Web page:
Tiānmìng – Mandate of Heaven was Mandated Memoranda Publishing’s first eBook, available in June of 2013. It follows the career of Michael Babbage, freelance reporter, during five years of world turmoil and upheaval from 2018 to 2023. Tiānmìng – Mandate of Heaven extrapolates today’s headlines into tomorrow’s nightmares. Click here or on the book image to read an excerpt in a new browser tab. Click learn more to view Amazon’s landing page for Tiānmìng – Mandate of Heaven. Thank you.
We go about our business without a care for the ground beneath us. However, can we be sure our foot will not slip? Losing what we think is firm footing can occur suddenly and without warning. Some causes are of this earth and some are not. All are common to the human condition.
One way we lose our footing is due to sinkholes. These occur because water erodes underground supports via either natural or manmade processes.
A Sinkhole in a Northeastern Chinese City Swallowed Five People [Required Hospitalization], CCTV, published on Aug 27, 2015
The United States Geological Survey (USGS) cites a shocking statistic. Between 35 to 40 percent of the US is susceptible to sinkholes. These occur in two rock types: evaporites (salt, gypsum, and anhydrite) and carbonates (limestone and dolomite). Many formations, but not all, occur at deep depths.
Commonly, water erosion in these areas results in underground caverns which can lead to ground subsidence. However, sometimes the cavern erodes so extensively that the ceiling collapses and a sinkhole results. Such things are common in Florida and Louisiana.
8/21/13 Slough in, Assumption Parish, Louisiana
As frightening as these may be, we find ourselves in a much worse situation: at any moment we can plunge into Hell.
A famous (some say infamous) American preacher, Jonathan Edwards, delivered one of many sermons to his congregation called “Sinners in the Hands of an Angry God.” Maybe you studied it in high school or college.
The sermon’s premise is summed up by Edwards’s statement:
“There is nothing that keeps wicked men at any one moment out of hell, but the mere pleasure of God.”
Of Edwards’s ten considerations, these three bring home our predicament:
2. The Wicked deserve to be cast into hell. Divine justice does not prevent God from destroying the Wicked at any moment.
6. If it were not for God’s restraints, there are, in the souls of wicked men, hellish principles reigning which, presently, would kindle and flame out into hellfire.
10. God has never promised to save us from Hell, except for those contained in Christ through the covenant of Grace.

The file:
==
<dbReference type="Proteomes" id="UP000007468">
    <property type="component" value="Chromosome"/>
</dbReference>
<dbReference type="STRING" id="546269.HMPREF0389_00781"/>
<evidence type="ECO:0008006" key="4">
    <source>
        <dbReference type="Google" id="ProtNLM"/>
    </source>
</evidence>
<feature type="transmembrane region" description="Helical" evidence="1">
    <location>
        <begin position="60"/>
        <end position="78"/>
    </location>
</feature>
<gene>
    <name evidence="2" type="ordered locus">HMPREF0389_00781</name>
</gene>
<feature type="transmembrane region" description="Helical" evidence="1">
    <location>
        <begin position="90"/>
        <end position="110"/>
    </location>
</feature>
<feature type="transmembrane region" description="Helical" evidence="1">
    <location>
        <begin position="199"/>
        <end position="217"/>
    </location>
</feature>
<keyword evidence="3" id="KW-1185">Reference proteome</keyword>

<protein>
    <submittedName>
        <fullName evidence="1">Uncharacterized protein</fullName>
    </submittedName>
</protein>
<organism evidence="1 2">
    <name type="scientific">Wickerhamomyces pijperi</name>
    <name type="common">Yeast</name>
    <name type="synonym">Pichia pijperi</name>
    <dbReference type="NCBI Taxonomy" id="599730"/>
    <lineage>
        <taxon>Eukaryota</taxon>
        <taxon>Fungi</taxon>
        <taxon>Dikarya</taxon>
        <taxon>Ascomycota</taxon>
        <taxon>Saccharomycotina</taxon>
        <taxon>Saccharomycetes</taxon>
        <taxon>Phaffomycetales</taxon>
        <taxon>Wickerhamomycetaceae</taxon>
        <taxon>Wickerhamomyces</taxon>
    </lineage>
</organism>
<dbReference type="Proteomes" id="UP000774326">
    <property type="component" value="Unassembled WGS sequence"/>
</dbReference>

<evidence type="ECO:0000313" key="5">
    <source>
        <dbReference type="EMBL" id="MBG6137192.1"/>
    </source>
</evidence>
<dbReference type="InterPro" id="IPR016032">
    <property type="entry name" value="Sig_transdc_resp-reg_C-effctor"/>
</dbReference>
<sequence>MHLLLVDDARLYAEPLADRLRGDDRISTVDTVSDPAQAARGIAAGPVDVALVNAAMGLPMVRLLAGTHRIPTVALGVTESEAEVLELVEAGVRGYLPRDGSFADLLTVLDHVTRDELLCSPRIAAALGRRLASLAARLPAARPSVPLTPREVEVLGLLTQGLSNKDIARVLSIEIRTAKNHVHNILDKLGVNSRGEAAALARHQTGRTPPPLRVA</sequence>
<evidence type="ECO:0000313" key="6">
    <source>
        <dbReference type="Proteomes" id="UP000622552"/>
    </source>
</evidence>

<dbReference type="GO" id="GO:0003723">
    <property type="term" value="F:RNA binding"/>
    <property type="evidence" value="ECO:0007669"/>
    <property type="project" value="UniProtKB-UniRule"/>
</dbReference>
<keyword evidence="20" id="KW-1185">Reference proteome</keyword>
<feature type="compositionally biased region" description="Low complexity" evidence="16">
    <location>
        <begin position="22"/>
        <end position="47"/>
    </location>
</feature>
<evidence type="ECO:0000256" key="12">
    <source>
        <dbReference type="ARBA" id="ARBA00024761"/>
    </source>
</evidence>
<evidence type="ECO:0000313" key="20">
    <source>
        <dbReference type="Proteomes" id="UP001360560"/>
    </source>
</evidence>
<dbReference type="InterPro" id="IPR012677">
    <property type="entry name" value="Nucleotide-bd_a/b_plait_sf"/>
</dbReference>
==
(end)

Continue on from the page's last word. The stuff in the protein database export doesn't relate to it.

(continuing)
Just as his congregants cried out, we must say:
“What shall I do to be saved?”
And as Paul and Silas answered the Jailer:
Believe in the Lord Jesus, and you will be saved, you and your household
Only then will we have sure footing.
“Sinners In The Hands Of An Angry God,” sermon reenacted by Ralph Green, October 30, 2012, Cloverhill4’s channel
Lee shifted right to counteract communism and tighten control over Singapore. He ended closer to Hayek‘s views while developing a unique blend of authoritarianism, self-sufficiency, and meritocracy. In the process of his transformation, Lee Kuan Yew molded Singapore according to his principles.
As a result, Singapore has become the economic success it is today. Micklethwait and Wooldridge, the authors of The Fourth Revolution: The Global Race to Reinvent the State portray Lee and his Singapore as the model for the economic rise of China and the rest of Asia. They also pose the possibility that Singapore is the model for success of authoritarianism over democracy.
Singapore is a night-watchman state that provides its citizens with economic opportunities and control over how they fund their healthcare and pensions. In return, citizens must not challenge the social order.
Rather than Western democratic governance and generous benefits, Lee’s model is elitist, authoritarian, and parsimonious. This approach follows from Lee’s fundamental axiom: “human beings, regrettable though it may be, are inherently vicious and have to be restrained from their viciousness.”
Like Lee, other Asian nations sense that Western political dead lock and economic sluggishness point to the failure of liberal democracy. Additionally, their own economic growth puts them in competition with each other and good government seems to be the way to succeed. Asian nations are therefore looking at Lee’s model.
Although self-sufficiency is a core Eastern value, the entire experiment might derail as their populations prosper and age. Almost everyone eventually wants bread and circuses if they can get it.
The Singaporean State
“We decide what is right,” Lee once said. “Never mind what the people think.” “I do not believe that democracy necessarily leads to development,” Lee remarked to Philippine hosts in 1992. “The exuberance of democracy leads to undisciplined and disorderly conditions.” He also said, “what a country needs to develop is discipline more than democracy.”
To Westerners, Singaporean government looks like Plato’s Republic, composed of chosen guardians of society. Actually, it is modelled on China’s mandarin tradition of merit selected elites who rule administratively.
Singapore identifies individuals with potential early. It gives them scholarships and trains them afterward for service. Those that make it can receive pay packages upward of two million dollars per year. Those who don’t are thrown overboard.
This elite acquires over time both private and public administration experience. They apply best practice management techniques to both state dominated enterprises and government. They rotate between the two for the benefit of the citizens and shareholders that they serve.